Urban conservation faces challenges in cities that have multiple spatial centers over time, such as Delhi, India, which had seven to seventeen capitals depending on how one counts them. These multicentered cities were partially networked through their waterworks, roads, and related infrastructure in ways that can offer insights into urban history and conservation. The first part of this paper presents the challenges of multicentered cities, and the benefits of taking a historical geographic approach to them. Later sections develop this argument through a case study of Delhi. They proceed from brief consideration of physiographic factors and intangible water heritage to an extended treatment of Delhi’s historical geography. The historical geographic narrative begins with Sultanate waterworks of the twelfth through fifteenth centuries that collected hillslope runoff into tanks (hauz, kund), supplemented by shallow groundwater from wells and stepwells (baolis). A fascinating spatial and technological shift then occurred during the late Sultanate and Mughal period (fifteenth to eighteenth centuries) when the city centers and their waterworks relocated from hillside catchments to the Yamuna riverfront. This process culminated in the Mughal capital of Shahjahanabad where canal networks augmented local well water supplies. The concluding section revisits the challenges of conserving this evolving urban landscape, underscoring the conceptual and methodological contributions of a historical geographic approach.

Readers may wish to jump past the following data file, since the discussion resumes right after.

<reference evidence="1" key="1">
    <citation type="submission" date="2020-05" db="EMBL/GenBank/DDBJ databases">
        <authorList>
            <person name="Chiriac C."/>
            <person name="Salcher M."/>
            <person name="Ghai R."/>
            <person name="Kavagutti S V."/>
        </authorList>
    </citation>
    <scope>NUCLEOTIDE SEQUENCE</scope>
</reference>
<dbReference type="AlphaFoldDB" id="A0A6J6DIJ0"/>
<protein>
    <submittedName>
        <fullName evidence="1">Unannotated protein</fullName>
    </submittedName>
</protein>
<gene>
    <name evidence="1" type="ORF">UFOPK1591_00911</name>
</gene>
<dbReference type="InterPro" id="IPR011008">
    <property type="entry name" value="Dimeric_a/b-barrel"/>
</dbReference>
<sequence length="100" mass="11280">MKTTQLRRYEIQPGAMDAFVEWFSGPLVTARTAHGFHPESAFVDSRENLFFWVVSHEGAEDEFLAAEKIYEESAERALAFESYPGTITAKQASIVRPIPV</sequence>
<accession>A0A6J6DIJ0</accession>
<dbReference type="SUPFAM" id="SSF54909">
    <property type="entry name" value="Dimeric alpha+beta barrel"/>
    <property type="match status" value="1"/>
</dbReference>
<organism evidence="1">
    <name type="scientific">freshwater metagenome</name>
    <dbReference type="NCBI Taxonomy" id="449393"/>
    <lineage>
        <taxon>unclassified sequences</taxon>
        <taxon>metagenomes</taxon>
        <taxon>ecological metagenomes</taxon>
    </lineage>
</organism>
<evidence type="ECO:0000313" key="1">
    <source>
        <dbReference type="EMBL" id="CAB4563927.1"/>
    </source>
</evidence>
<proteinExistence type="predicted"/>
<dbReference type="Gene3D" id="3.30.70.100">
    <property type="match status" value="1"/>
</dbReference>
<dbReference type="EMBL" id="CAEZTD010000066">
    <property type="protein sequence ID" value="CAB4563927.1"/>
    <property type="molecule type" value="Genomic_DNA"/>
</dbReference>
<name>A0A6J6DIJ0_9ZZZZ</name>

The full article is available at Project Muse.
Image: Conceptual map of Delhi’s water systems, 2014 (James L. Wescoat Jr.; Google Earth)